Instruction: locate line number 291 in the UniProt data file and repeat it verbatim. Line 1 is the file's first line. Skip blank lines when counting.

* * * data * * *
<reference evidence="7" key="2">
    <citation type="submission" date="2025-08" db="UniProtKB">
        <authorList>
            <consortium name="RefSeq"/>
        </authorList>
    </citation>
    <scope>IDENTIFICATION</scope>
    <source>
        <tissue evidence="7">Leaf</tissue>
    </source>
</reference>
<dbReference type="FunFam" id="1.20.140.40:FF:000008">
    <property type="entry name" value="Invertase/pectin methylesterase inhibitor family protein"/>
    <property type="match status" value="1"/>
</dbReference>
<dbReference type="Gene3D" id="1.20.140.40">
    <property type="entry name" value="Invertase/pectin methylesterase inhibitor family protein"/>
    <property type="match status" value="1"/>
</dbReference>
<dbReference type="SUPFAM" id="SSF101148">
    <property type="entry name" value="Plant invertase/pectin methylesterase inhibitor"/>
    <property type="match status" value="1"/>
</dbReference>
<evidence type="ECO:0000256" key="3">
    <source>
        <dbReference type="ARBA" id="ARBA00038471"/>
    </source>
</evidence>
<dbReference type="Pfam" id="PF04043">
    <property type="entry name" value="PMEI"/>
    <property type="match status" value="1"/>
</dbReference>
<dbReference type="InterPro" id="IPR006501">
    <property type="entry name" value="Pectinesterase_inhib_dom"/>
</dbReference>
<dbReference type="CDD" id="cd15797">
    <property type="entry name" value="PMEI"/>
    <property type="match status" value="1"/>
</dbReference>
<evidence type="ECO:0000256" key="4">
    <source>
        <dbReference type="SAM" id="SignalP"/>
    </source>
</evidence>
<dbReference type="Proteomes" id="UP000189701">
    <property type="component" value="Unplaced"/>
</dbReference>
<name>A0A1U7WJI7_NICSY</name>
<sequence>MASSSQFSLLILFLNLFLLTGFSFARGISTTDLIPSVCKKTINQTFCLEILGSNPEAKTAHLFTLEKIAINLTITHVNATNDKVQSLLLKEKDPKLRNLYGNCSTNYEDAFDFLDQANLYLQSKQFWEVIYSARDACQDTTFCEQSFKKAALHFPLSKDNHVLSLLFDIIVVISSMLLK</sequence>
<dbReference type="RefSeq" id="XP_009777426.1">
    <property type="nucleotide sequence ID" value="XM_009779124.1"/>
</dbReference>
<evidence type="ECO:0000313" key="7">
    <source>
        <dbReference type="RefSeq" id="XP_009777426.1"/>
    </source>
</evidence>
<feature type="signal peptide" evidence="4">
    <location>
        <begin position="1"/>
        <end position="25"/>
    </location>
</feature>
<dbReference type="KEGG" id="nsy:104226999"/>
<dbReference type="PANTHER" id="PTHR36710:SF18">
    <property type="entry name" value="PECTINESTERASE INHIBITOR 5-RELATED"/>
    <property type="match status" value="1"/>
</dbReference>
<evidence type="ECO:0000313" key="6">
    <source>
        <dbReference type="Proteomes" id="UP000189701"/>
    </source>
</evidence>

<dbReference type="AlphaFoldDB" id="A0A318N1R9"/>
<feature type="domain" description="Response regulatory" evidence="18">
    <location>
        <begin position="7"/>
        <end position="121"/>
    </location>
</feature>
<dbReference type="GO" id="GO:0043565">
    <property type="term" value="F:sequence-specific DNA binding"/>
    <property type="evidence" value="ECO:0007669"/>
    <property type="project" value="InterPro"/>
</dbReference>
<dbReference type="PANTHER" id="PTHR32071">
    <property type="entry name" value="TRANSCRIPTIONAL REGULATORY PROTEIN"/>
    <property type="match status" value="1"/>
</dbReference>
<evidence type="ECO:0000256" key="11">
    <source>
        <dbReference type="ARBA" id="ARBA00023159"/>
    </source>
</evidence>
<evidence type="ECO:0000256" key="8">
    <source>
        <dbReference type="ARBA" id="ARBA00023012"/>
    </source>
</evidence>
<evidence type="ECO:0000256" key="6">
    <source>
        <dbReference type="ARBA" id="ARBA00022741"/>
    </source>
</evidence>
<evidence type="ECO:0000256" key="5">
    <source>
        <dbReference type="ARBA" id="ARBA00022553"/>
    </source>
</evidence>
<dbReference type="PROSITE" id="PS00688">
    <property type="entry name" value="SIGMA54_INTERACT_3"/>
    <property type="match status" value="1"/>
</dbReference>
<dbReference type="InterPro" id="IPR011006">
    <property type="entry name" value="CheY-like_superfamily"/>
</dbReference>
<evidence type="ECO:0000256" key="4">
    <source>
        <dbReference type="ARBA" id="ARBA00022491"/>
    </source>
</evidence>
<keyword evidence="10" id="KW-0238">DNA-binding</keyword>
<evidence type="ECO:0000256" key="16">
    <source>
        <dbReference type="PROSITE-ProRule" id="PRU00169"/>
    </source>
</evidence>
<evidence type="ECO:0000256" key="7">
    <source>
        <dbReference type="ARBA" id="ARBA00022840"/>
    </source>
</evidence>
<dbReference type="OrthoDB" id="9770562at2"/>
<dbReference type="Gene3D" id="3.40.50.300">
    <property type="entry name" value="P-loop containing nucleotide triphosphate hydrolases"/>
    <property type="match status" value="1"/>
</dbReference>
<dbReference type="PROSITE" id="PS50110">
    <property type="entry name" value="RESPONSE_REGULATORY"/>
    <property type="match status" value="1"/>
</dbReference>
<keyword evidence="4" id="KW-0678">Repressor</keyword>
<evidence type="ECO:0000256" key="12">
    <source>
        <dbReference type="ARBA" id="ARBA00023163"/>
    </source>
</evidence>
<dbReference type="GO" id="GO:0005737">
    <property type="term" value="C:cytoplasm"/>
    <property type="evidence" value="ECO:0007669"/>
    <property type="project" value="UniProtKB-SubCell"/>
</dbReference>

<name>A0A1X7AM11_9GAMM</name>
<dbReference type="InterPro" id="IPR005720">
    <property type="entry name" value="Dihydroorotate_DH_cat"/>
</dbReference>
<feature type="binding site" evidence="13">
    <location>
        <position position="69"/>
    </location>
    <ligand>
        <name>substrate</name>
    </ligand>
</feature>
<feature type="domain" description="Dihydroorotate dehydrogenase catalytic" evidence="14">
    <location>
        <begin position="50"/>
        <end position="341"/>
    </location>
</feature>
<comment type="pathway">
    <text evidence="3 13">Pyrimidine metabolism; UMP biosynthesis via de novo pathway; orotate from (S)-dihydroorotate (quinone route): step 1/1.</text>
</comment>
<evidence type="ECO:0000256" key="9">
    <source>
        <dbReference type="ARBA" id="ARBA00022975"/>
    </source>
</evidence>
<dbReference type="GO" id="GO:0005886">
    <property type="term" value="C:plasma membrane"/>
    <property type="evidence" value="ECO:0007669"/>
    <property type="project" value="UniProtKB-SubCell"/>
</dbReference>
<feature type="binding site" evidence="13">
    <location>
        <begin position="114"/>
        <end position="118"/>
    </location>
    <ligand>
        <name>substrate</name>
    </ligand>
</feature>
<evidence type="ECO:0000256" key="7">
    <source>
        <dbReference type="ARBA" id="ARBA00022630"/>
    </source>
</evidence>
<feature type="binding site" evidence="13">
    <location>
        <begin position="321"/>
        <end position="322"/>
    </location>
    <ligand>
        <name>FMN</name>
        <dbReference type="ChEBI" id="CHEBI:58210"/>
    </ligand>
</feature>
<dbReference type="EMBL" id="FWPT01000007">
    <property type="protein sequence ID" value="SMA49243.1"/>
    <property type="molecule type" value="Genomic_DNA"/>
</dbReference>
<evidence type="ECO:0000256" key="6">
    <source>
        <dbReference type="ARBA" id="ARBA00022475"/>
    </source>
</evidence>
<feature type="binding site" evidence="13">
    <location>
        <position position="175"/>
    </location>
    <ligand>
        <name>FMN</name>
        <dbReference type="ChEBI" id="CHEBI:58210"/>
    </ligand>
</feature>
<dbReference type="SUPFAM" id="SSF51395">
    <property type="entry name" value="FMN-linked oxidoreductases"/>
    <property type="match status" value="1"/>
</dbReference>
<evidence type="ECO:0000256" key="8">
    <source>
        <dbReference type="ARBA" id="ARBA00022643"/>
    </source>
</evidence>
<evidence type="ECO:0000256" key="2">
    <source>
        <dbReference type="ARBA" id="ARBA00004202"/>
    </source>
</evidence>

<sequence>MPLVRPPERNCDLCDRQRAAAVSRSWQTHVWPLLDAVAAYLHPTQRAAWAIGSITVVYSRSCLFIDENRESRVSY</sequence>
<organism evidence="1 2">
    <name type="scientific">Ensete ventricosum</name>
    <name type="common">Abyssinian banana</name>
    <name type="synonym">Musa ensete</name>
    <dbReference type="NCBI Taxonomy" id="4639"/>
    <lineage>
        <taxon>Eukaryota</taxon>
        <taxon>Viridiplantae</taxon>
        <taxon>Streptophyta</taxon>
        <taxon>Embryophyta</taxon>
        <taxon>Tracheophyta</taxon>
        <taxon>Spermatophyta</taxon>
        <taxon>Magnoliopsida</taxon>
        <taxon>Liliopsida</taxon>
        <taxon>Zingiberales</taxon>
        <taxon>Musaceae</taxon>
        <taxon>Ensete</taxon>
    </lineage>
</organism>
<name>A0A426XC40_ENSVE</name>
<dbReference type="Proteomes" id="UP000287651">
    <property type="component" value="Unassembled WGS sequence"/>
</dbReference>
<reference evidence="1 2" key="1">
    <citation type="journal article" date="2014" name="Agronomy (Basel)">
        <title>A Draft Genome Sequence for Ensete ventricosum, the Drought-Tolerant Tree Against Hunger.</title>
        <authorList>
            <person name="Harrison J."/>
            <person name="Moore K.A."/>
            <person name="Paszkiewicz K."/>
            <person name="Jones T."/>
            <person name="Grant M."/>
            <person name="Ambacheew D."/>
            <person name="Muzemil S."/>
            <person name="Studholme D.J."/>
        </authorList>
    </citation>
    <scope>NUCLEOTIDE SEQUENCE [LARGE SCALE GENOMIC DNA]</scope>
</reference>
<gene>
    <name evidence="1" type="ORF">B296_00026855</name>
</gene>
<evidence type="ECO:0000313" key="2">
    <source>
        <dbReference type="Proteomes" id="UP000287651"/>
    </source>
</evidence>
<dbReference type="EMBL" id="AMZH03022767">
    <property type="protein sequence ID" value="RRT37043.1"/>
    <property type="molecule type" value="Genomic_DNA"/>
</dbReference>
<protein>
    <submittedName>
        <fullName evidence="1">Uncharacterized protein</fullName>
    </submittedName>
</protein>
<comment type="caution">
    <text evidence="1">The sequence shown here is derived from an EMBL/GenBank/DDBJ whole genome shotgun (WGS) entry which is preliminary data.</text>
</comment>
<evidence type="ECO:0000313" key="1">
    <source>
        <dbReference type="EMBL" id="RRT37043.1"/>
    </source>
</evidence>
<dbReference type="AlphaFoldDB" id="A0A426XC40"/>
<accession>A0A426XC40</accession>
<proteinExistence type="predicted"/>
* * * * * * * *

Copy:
</dbReference>